Rebecca did very well indeed - like Gone with the Wind, it led in nominations (11!) and won Best Picture (as well as Best Cinematography - Black-and-White). 

But Hitchcock felt uneasy about living the Hollywood life while friends and family back home went to War. As the year progressed, the growing unease and feeling of inevitability for the US became more prominent in the movies. For Hitchcock, it was the vague international intrigue of Foreign Correspondent; for Charles Chaplin, it was a direct attack via parody of Adolf Hitler in The Great Dictator; and for John Ford, it was looking at the civilian sailors caught up in it all in The Long Voyage Home.

Ford also focused on the struggle at home, with his own big controversial literary adaptation, The Grapes of Wrath. The Depression was still on, you know, and the source novel caused plenty of ire from the bankers, farm owners, and other capitalists taken to task for their deliberate impoverishing and exploitation of the agricultural class. The film was a success, no doubt due to its ability to speak to its audience about the bullshit of the times. Not that audiences were turning away from society broads: Kitty Foyle offered a kind of wish fulfillment as a doctor and an heir both wooed a woman who worked her way up from blue-collar living to Big City floorwalking. And the upper crust and their shortcomings were endearingly satirized in The Philadelphia Story, based on the Broadway hit - and starring the stage originator, Katharine Hepburn.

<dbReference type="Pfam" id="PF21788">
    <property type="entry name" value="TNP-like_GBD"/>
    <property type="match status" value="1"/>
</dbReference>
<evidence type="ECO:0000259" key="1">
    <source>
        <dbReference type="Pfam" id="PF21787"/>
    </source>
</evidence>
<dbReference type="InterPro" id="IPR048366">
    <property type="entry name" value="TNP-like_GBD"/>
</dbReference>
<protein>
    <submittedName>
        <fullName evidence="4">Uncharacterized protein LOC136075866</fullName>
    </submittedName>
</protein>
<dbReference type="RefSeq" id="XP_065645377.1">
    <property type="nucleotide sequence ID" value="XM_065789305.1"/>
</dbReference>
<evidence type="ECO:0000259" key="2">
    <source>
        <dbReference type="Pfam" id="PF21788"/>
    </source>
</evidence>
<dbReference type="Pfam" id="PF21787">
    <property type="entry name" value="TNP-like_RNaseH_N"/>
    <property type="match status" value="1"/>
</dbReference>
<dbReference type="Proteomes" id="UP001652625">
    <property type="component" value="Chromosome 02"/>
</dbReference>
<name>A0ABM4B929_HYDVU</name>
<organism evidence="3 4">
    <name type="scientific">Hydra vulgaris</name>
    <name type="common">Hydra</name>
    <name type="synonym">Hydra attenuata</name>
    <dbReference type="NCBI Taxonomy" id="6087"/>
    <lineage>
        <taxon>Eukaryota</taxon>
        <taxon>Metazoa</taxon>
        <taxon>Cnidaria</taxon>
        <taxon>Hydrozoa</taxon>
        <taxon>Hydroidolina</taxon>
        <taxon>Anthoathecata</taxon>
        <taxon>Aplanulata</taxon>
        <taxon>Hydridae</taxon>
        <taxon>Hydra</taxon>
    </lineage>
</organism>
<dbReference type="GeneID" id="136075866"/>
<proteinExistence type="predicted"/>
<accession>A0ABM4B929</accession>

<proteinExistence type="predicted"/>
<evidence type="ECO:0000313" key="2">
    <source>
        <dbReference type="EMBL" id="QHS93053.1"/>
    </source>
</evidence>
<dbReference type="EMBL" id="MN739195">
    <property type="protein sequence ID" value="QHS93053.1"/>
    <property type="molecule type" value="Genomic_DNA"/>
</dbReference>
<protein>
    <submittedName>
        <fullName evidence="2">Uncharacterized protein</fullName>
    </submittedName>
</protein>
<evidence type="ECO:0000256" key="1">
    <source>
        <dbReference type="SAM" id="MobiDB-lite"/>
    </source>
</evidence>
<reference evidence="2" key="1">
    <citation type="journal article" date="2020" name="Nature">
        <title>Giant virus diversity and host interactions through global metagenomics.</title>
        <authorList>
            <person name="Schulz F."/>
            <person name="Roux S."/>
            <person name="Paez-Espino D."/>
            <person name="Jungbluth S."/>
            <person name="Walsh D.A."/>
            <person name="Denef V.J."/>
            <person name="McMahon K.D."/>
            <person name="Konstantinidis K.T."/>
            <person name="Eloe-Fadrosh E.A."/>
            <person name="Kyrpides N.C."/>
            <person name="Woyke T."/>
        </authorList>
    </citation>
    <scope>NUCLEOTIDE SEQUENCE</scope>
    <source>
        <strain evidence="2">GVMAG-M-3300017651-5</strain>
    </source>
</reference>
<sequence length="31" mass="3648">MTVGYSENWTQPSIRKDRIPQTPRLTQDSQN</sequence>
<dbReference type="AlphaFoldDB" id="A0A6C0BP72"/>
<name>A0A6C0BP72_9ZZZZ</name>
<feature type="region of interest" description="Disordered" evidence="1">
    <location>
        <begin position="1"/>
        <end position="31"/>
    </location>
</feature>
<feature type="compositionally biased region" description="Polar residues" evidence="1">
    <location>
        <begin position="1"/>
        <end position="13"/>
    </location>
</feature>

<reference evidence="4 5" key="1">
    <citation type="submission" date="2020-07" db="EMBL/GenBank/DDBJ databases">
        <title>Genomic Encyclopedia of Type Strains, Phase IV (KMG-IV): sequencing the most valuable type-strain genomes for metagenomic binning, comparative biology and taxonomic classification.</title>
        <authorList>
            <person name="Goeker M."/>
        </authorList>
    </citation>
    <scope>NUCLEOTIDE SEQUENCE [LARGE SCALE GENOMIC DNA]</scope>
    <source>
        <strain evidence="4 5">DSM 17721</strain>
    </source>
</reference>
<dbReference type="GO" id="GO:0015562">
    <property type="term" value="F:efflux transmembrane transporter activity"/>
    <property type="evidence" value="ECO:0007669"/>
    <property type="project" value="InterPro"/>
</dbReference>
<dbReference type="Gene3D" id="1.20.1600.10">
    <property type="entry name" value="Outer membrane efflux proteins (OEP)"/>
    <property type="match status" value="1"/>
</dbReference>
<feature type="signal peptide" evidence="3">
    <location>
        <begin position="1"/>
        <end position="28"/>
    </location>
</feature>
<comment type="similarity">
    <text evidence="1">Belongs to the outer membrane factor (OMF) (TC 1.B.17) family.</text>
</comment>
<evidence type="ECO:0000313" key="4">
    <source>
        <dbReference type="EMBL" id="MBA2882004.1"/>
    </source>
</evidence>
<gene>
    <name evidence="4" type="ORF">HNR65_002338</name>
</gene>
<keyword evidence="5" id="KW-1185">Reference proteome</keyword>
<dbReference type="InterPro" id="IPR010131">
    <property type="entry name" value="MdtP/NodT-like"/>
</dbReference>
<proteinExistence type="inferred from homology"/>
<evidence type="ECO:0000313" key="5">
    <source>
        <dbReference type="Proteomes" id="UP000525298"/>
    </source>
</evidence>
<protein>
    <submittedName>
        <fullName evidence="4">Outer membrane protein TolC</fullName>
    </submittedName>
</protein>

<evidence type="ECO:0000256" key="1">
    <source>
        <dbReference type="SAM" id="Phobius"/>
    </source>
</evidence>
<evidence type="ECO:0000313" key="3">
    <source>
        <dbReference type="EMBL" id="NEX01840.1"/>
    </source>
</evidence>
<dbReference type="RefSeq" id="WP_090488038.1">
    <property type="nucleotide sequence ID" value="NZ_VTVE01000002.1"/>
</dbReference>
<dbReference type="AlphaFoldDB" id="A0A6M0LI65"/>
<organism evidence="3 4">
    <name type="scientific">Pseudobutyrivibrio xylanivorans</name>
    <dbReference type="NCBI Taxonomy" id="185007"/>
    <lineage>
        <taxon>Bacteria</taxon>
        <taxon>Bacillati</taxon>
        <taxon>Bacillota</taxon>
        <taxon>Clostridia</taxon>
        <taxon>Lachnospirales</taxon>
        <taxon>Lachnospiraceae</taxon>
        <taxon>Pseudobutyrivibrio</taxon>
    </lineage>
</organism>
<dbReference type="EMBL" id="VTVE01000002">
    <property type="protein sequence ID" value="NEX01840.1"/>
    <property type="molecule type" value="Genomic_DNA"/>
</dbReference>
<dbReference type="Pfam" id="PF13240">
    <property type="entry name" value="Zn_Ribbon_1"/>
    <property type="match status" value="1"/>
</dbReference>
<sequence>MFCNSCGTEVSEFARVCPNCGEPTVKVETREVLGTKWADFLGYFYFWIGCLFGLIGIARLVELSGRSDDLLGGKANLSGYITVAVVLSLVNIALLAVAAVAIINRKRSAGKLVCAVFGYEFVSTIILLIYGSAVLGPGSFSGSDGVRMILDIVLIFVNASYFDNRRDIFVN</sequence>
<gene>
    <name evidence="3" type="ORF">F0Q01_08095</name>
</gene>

As you can see, the play is usually the thing, especially in this era. In addition to The Long Voyage Home and The Philadelphia Story, Hollywood offered adaptations of the 1938 Pulitzer Prize winner Our Town, which sought to appeal to all Americans with its all-American-ness, and a remake of a 1929 hit, The Letter.

Well, that's where we were in 1940. And those were your Best Picture nominees. Now, here's what I think of all of them, in ascending order, culminating in my #1 pick of the lineup and beginning with:

Thursday, May 16, 2024